STAND UP GUYS
Director: Fisher Stevens
Cast: Al Pacino, Christopher Walken, Alan Arkin, Julianna Margulies, Mark Margolis, Lucy Punch, Addison Timlin, Vanessa Ferlito
MPAA Rating: (for language, sexual content, violence and brief drug use)
Running Time: 1:34
Release Date: 12/14/12 (limited); 2/1/13 (wider)
Review by Mark Dujsik | February 1, 2013
Stand Up Guys is about two men trying to find dignity in the waning, final hours of their lives. That the movie attempts this noble ideal by ignobly putting those characters—and by extension actors Al Pacino and Christopher Walken—through a series of undignified situations is an irony completely lost on director Fisher Stevens.
These are sad men—lonely, late-in-life, and lost—but surely the line between sad and pathetic has been crossed when Pacino's Val spends an inordinate amount of time—in the limited time he has left—tending to his inability to perform in the bedroom with a prostitute. Then one has to find a word to describe the territory into which the movie ventures when Val finds himself in the hospital with a bulge in the sheet covering him after an overdose on sexual enhancement medication. As if that weren't enough (Yes, it goes on from there), we almost immediately find ourselves skipping over uncovering a word for that scenario as soon as Val is facing a giant needle that the doctor says is necessary to remove the excess blood from his you-know-what.
Pacino gets the shaft (No pun is intended, but take it if you will) in this sequence of events, spread over the long night's journey into day that will be Val's last one in life. Earlier in the day, he left jail on parole after an almost three-decade-long sentence for the murder of the son of a big-time crime boss named "Clap Hands" (Mark Margolis) during a failed robbery. Clap Hands (not a request) still holds a grudge against Val and Val's friend Doc (Walken), who also participated in the robbery, and has ordered Doc to kill his best friend once he's released from prison or be killed himself (In a spiteful and forward-thinking movie, Clap Hands gave the command on the day Val went to prison).
Doc is torn up about what he must do and has a difficult time bringing himself to kill Val, even when the perfect opportunities present themselves. He tries to talk Clap Hands out of the plan, but instead gets a deadline of ten o'clock the next morning. Because of Doc's hesitation, we get the long episode with the medication and the needle, so there's that to consider in weighing whether or not the delay is beneficial to anyone.
Fortunately, there is more to Noah Haidle's screenplay than the forced comedy of errors involving Val's unmentionables. Val, despite evidence to the contrary, is a smart man, and he manages to cajole the truth out of Doc. Both men have accepted that this is the way it must be—a conclusion that manages to bring both of their respective intelligences into question. Surely they're missing a few obvious ways around the dilemma. Doc suggests Val run, but he doesn't want to. Plus, that leaves Doc's fate in jeopardy, except that he has no reason to stick around town, either. Sure, there's a pretty waitress (Addison Timlin) at the local diner that he visits every day she has a shift, but later Haidle reveals that she—despite her connection to Doc—is no hindrance to his escape.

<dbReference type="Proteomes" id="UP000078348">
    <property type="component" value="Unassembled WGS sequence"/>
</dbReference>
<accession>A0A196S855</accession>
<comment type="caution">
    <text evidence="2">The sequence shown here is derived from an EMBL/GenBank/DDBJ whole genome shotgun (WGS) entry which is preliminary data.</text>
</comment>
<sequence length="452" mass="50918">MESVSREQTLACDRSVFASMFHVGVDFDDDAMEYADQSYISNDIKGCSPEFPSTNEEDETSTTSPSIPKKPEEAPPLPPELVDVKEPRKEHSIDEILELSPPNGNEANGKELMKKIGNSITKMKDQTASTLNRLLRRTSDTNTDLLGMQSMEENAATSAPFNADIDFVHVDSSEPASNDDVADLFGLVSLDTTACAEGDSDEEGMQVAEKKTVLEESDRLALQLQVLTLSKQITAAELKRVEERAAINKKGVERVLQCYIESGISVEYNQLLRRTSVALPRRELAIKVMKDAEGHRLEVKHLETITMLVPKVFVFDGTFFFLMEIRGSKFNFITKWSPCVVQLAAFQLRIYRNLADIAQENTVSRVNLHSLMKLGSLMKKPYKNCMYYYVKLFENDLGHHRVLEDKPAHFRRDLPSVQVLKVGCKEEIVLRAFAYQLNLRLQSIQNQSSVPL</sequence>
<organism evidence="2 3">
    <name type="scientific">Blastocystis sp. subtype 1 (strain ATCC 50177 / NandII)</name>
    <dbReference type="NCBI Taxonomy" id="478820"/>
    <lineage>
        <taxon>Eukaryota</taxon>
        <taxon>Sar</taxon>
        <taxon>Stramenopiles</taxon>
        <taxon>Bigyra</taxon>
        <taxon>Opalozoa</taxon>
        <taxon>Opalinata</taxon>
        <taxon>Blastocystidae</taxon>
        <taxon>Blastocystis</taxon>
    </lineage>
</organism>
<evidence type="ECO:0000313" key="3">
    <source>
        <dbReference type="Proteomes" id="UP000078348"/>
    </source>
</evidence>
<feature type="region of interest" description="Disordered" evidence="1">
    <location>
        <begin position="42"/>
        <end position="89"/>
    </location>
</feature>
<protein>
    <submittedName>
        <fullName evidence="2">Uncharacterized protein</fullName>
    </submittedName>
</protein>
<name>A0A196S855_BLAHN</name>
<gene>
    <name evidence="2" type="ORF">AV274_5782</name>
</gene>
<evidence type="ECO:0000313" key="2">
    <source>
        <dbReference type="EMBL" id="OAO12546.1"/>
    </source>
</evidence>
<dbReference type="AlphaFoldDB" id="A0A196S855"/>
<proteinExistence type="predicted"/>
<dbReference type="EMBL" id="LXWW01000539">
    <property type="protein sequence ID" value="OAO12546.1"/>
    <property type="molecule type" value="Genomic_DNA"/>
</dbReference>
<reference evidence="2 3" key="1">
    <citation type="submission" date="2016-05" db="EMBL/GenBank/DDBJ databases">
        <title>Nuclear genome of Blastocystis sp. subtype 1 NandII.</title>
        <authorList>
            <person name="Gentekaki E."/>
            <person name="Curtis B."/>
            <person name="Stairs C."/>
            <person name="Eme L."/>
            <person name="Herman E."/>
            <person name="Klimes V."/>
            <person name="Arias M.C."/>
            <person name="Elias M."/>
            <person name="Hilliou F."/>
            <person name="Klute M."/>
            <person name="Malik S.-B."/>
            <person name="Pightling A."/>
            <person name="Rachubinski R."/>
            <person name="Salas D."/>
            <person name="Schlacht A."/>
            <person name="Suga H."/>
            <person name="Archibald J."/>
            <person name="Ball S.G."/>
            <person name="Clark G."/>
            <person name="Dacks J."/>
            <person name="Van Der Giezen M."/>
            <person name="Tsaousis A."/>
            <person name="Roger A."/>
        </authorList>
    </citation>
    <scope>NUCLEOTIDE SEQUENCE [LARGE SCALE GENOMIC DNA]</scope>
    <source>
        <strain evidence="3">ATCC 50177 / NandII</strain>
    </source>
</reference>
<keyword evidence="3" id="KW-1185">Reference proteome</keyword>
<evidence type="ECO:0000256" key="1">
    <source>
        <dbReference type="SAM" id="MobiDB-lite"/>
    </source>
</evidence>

In essence, it's a false quandary that only serves to put Val and Doc in one episode after another in which the two try to reclaim their former glory before their friendship comes to a violent—and, again, completely avoidable—end. They go to a bar where Val miserably fails to hit on a group of younger women before somehow convincing one of them to dance with him. They steal a sports car on the street and spring Hirsch (Alan Arkin), their old getaway driver, from a retirement. The three take a joyride around the city, get into a high-speed chase with the cops, and avenge the brutal assault of a woman (Vanessa Ferlito) they find in the trunk.
The movie is all over the place in terms of tone and only finds something resembling honesty when it drops the embarrassing shtick of crude comedy and lost-glory adventuring, allowing Pacino and Walken to have some quiet moments of reflection over one of their multiple meals at the diner or the grave of a fallen comrade. Doc offers a eulogy here that comes straight from the darkest fears of one hovering on the edge of extinction (Walken comes away without any major blemish).Then we're reminded of how phony the movie's premise is when Haidle must find a way to write these characters out of the corner. The final moment is intended as one last blaze of glory, but Stand Up Guys, having no knowledge of such a concept, only manages a crescendo of contrived convenience.
Copyright © 2013 by Mark Dujsik. All rights reserved.
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